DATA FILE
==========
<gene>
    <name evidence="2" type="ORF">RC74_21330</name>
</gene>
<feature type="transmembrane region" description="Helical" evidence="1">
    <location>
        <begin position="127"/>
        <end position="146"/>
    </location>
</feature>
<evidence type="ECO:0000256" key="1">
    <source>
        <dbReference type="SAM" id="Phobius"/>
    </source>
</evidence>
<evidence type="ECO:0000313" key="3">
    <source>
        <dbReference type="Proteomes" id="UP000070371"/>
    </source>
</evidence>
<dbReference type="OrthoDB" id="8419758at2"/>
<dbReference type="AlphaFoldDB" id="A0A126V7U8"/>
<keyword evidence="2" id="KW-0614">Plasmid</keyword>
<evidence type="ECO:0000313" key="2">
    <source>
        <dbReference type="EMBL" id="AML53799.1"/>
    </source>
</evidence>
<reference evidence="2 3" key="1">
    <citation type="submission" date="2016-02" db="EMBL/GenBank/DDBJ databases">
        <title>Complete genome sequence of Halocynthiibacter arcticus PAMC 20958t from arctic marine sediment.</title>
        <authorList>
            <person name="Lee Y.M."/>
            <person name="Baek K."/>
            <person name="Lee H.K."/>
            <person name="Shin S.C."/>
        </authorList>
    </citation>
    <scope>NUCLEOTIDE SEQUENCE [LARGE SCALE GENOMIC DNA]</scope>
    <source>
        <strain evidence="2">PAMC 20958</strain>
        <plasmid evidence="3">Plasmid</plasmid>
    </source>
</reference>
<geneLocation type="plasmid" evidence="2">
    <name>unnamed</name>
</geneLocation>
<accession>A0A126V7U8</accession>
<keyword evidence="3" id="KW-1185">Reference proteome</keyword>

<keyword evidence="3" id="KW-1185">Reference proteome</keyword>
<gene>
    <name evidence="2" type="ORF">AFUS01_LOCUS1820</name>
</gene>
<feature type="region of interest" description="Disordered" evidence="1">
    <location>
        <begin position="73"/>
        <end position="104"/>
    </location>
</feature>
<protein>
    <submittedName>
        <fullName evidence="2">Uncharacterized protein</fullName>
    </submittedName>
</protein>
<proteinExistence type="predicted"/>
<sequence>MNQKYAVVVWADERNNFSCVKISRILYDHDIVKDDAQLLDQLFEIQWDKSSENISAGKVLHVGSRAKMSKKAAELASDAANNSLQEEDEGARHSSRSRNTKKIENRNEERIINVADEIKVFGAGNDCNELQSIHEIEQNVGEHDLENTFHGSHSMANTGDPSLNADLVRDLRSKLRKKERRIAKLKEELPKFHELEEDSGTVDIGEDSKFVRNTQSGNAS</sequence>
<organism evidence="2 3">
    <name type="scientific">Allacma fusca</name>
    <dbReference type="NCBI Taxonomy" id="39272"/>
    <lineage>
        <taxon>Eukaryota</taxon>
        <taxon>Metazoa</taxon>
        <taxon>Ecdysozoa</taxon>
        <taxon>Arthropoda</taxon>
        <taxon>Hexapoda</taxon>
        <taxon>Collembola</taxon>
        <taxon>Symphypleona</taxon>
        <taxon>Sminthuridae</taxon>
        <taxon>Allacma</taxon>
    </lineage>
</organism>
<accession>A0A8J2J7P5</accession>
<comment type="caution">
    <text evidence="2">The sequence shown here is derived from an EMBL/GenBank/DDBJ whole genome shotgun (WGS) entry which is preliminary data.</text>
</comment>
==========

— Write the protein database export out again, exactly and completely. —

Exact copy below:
<gene>
    <name evidence="2" type="ORF">RC74_21330</name>
</gene>
<feature type="transmembrane region" description="Helical" evidence="1">
    <location>
        <begin position="127"/>
        <end position="146"/>
    </location>
</feature>
<evidence type="ECO:0000256" key="1">
    <source>
        <dbReference type="SAM" id="Phobius"/>
    </source>
</evidence>
<evidence type="ECO:0000313" key="3">
    <source>
        <dbReference type="Proteomes" id="UP000070371"/>
    </source>
</evidence>
<dbReference type="OrthoDB" id="8419758at2"/>
<dbReference type="AlphaFoldDB" id="A0A126V7U8"/>
<keyword evidence="2" id="KW-0614">Plasmid</keyword>
<evidence type="ECO:0000313" key="2">
    <source>
        <dbReference type="EMBL" id="AML53799.1"/>
    </source>
</evidence>
<reference evidence="2 3" key="1">
    <citation type="submission" date="2016-02" db="EMBL/GenBank/DDBJ databases">
        <title>Complete genome sequence of Halocynthiibacter arcticus PAMC 20958t from arctic marine sediment.</title>
        <authorList>
            <person name="Lee Y.M."/>
            <person name="Baek K."/>
            <person name="Lee H.K."/>
            <person name="Shin S.C."/>
        </authorList>
    </citation>
    <scope>NUCLEOTIDE SEQUENCE [LARGE SCALE GENOMIC DNA]</scope>
    <source>
        <strain evidence="2">PAMC 20958</strain>
        <plasmid evidence="3">Plasmid</plasmid>
    </source>
</reference>
<geneLocation type="plasmid" evidence="2">
    <name>unnamed</name>
</geneLocation>
<accession>A0A126V7U8</accession>
<keyword evidence="3" id="KW-1185">Reference proteome</keyword>

<keyword evidence="3" id="KW-1185">Reference proteome</keyword>
<gene>
    <name evidence="2" type="ORF">AFUS01_LOCUS1820</name>
</gene>
<feature type="region of interest" description="Disordered" evidence="1">
    <location>
        <begin position="73"/>
        <end position="104"/>
    </location>
</feature>
<protein>
    <submittedName>
        <fullName evidence="2">Uncharacterized protein</fullName>
    </submittedName>
</protein>
<proteinExistence type="predicted"/>
<sequence>MNQKYAVVVWADERNNFSCVKISRILYDHDIVKDDAQLLDQLFEIQWDKSSENISAGKVLHVGSRAKMSKKAAELASDAANNSLQEEDEGARHSSRSRNTKKIENRNEERIINVADEIKVFGAGNDCNELQSIHEIEQNVGEHDLENTFHGSHSMANTGDPSLNADLVRDLRSKLRKKERRIAKLKEELPKFHELEEDSGTVDIGEDSKFVRNTQSGNAS</sequence>
<organism evidence="2 3">
    <name type="scientific">Allacma fusca</name>
    <dbReference type="NCBI Taxonomy" id="39272"/>
    <lineage>
        <taxon>Eukaryota</taxon>
        <taxon>Metazoa</taxon>
        <taxon>Ecdysozoa</taxon>
        <taxon>Arthropoda</taxon>
        <taxon>Hexapoda</taxon>
        <taxon>Collembola</taxon>
        <taxon>Symphypleona</taxon>
        <taxon>Sminthuridae</taxon>
        <taxon>Allacma</taxon>
    </lineage>
</organism>
<accession>A0A8J2J7P5</accession>
<comment type="caution">
    <text evidence="2">The sequence shown here is derived from an EMBL/GenBank/DDBJ whole genome shotgun (WGS) entry which is preliminary data.</text>
</comment>